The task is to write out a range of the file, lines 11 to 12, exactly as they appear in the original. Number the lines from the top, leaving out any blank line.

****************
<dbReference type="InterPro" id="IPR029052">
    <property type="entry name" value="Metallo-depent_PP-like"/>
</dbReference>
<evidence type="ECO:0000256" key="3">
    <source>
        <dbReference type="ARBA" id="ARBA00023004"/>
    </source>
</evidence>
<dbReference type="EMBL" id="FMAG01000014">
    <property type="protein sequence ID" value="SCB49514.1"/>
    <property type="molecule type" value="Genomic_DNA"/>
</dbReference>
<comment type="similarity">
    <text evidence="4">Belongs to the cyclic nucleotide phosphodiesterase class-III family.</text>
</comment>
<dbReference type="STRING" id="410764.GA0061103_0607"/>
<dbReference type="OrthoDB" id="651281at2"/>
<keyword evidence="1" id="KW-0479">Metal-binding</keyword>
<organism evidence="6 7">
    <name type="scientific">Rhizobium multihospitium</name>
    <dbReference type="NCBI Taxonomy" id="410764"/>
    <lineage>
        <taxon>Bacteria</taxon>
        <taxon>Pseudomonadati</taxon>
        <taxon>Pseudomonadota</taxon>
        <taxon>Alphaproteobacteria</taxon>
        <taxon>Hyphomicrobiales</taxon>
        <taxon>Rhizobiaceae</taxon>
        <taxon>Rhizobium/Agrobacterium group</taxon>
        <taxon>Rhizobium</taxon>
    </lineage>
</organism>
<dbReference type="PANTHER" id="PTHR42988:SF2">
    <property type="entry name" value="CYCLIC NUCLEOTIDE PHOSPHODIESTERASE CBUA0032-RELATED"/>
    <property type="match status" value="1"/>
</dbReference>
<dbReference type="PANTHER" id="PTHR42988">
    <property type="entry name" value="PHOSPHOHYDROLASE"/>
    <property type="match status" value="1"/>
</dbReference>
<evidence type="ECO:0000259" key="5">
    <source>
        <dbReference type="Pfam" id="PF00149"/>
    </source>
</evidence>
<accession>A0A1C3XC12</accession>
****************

    <property type="molecule type" value="Genomic_DNA"/>
</dbReference>